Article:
Maverix has a high number of assets, at 121 in total, which are very diversified
globally, while Nomad, in contrast, has a concentrated portfolio of 13 assets,
although they too are well diversified geographically (Figure 7). Both Metalla and EMX
also have assets across several regions, with the former having 69 holdings
compared to 130 for EMX. The structure of the group in terms of development stage
is that each have a few producing assets actually generating the current revenue and
a handful of development assets nearer to production and revenue contribution. Most
of the holdings are exploration assets, which is necessary to secure long-term
revenue, as many projects in this category may not make it to production. Of the
group, only Nomad has a low number of exploration assets (Figure 8).
Abitibi and Ely Gold are both smaller in terms of revenue, at $1.4bn and $3.3bn in 2020, with Abitibi already generating EBIT in 2020, but Ely still seeing operating losses. They are also much more geographically concentrated in terms of their assets, with Abitibi having projects concentrated mainly in Abitibi in Quebec, and Ely mainly focusing on Nevada in the US.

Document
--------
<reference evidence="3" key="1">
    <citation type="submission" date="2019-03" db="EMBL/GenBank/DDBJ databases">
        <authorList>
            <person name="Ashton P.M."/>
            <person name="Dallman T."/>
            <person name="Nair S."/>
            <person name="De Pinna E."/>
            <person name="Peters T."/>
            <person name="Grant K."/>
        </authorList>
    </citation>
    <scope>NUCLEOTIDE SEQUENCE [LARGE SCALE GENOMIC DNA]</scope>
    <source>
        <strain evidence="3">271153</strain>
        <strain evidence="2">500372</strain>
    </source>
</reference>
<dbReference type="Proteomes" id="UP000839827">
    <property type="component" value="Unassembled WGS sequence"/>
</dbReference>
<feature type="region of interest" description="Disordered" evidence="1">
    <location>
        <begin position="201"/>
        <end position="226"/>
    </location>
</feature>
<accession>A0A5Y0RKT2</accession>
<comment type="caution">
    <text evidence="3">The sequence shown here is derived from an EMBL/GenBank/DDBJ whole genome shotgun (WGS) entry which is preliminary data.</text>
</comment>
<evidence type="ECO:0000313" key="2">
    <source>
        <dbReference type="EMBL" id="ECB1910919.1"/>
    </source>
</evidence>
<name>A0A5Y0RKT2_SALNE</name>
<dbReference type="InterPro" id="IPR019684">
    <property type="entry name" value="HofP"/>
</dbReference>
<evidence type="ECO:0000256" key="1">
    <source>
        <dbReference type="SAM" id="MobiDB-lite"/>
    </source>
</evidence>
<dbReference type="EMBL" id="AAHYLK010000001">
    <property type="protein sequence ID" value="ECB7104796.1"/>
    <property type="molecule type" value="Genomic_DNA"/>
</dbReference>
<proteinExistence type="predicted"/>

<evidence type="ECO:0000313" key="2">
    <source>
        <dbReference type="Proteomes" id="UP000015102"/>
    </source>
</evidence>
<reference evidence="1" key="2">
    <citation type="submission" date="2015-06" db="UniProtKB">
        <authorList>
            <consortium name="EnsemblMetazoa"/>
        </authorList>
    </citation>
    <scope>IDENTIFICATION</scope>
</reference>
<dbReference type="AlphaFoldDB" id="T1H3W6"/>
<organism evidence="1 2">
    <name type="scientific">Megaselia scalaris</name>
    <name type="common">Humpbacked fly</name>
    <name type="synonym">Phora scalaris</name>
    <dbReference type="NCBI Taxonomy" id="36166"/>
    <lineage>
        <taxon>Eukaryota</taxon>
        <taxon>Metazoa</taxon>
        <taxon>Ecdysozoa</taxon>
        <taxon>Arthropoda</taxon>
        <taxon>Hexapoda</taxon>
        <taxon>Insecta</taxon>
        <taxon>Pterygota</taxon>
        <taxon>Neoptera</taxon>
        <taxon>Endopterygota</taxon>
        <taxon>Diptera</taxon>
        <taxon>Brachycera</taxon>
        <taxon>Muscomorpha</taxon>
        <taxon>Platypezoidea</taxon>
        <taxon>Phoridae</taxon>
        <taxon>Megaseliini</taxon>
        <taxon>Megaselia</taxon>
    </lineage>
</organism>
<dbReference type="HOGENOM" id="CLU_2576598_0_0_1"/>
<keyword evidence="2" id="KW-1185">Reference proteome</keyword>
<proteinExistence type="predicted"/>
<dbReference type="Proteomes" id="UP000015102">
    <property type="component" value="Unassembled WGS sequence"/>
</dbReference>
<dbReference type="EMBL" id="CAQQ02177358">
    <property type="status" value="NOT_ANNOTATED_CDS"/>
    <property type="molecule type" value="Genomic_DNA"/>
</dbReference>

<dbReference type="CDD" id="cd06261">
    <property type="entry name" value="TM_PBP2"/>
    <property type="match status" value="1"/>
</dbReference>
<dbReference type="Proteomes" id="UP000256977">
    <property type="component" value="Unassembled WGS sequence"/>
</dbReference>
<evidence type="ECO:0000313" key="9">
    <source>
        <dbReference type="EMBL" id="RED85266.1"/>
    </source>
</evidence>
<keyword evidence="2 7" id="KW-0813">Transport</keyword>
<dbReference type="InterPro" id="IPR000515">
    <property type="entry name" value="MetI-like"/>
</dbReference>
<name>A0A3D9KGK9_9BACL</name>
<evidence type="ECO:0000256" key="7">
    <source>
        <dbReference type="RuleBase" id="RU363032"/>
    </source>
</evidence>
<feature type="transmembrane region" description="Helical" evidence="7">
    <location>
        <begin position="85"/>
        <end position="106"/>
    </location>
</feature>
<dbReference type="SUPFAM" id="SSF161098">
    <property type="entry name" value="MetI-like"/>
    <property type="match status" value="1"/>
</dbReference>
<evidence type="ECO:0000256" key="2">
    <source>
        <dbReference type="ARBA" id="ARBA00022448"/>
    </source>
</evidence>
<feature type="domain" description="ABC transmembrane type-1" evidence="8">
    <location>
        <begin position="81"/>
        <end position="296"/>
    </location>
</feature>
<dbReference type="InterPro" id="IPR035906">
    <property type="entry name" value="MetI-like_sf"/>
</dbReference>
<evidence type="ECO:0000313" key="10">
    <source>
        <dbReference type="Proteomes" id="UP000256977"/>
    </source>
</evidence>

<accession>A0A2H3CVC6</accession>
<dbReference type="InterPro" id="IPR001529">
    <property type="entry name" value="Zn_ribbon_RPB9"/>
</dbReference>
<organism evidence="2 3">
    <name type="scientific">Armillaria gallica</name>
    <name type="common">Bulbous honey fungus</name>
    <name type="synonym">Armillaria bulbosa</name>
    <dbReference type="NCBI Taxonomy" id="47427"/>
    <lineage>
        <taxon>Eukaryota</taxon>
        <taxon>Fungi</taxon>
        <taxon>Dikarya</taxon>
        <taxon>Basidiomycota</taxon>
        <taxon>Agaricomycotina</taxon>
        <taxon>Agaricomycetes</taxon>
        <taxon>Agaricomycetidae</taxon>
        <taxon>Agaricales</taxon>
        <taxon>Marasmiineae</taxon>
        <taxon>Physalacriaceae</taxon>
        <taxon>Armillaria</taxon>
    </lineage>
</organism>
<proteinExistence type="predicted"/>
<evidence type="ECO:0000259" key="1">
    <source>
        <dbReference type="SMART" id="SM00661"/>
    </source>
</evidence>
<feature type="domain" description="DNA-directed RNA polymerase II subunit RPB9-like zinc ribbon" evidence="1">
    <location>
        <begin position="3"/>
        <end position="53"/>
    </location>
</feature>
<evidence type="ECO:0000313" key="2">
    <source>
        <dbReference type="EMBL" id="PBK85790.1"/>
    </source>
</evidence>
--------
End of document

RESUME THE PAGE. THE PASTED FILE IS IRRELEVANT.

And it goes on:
One multiple that is rarely used in valuing junior miners, but can be used for royalty
and streaming companies, is price to sales, as junior miners are often in the
exploration phase and have no revenue. We can see that the price to sales multiples
especially for the four smaller royalty and streaming companies look quite excessive,
with Abitibi at 189.6x and Metalla at 105.4x, soaring above the larger companies, with
Nomad at just 11.8x and Maverix at 10.4x (Figure 9). This is because upcoming
revenue streams for these smaller players is being anticipated by the market. If we
adjusted up the sales in the price/sales multiple for based on the revenue expected
over the next one to two years, the figure would likely decline considerably, to a
reasonable level more in line with the larger established royalty and streaming
companies. We also see a similar situation with the price to book multiples.